Once again, the city on Tuesday night unveiled designs for two new city buildings that together would cost more than $16 million.
Plans for both the proposed police station and the indoor recreation facility were revised — the police station because officials deemed it too costly and the indoor recreation center because its proposed location was moved from Weibel Avenue to the South Side Recreation Park.
New plans pegged the most basic police station at $9.7 million, while a design that allows for future growth would cost $11.7 million.
That’s more than the $8 million that has been budgeted for the project, but less than the $17 million that LaBella Associates previously said the city would pay to move the police station, public safety offices and City Court out of City Hall.
The new plan would leave City Court in its current place, as well as the public safety administration and police department records storage, said Mark Kukuvka, an architect for the Rochester-based firm.
The cheaper model is a three-story, 27,732-square-foot building, while the larger one would include an empty fourth floor and 1,740 extra square feet.
“We believe this is the future growth of the department,” said Ron Kim, commissioner of public safety, but he added that he would tell LaBella to go ahead with final designs for the cheaper building unless he hears otherwise from the rest of the City Council.
The new building would allow for a secure entrance for vehicles transporting prisoners, a larger lockup and more current technology.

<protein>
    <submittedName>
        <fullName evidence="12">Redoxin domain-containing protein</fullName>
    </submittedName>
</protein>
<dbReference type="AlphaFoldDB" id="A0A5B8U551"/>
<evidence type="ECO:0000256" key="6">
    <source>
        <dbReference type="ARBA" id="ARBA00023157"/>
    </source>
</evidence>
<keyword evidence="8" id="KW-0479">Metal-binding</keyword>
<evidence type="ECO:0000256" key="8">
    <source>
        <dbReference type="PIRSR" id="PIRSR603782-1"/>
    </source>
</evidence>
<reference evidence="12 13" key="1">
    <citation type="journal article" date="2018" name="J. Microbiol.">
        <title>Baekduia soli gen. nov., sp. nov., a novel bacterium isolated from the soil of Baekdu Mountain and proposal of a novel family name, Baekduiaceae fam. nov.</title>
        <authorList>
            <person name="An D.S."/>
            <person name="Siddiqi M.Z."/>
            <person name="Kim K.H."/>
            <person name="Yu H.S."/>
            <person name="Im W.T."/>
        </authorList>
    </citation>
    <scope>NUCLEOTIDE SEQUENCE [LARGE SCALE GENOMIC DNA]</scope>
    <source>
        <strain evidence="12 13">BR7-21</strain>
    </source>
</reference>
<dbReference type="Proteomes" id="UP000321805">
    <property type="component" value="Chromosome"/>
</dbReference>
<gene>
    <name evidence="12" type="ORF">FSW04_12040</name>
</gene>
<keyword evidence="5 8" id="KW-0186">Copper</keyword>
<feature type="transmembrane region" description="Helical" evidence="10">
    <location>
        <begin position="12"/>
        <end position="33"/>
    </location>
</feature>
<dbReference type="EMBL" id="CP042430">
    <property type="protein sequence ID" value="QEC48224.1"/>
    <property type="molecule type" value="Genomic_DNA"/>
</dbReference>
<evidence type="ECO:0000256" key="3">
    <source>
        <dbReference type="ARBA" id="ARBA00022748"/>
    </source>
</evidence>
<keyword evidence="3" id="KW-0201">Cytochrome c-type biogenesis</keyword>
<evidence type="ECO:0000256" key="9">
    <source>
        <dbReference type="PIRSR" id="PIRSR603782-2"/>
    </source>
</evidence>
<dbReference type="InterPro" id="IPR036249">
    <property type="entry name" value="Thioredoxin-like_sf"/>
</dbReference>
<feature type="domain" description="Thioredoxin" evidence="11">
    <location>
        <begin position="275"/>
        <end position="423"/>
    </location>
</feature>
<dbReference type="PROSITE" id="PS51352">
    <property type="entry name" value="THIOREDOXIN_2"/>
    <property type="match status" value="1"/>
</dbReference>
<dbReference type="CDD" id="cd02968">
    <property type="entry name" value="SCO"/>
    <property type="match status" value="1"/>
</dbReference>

The city has set aside $8 million in its capital budget for the building, but borrowing those funds still would require a City Council vote. Kim said the city could use money from video lottery terminal revenue to fill the gap.
The proposed 35,500-square-foot indoor recreation center would house two collegiate-sized basketball courts, seat up to 300 people in bleachers and include a rock climbing wall, racquetball court, indoor walking track, meeting room and teen room with a pool table, said Sue Davis of S.D. Atelier Architecture.
Outdoor space would include 56 parking spaces and five soccer fields, said Mary Moore Wallinger of Synthesis LLP of Schenectady. The fields could be used for unstructured play as well.
Special lights in the parking lot would reduce light pollution and shields would prevent light from bothering neighbors, she said.
Evan Downing, 14, lives on the east side but said he’d use the indoor recreation center.
“Building a building would be the best way to keep kids out of trouble,” he said. “It’s something that needs to get passed.”
But others weren’t convinced, including Jeff Olson, who lives in the community near the South Side park.
He said the city hasn’t made enough of an effort to get neighborhood residents’ input.
“I still think they’ve gone a long way without talking to people in the neighborhood,” Olson said. “I think we should never pave a park.”
Mayor Scott Johnson said he plans to hold public hearings on the proposed center soon.
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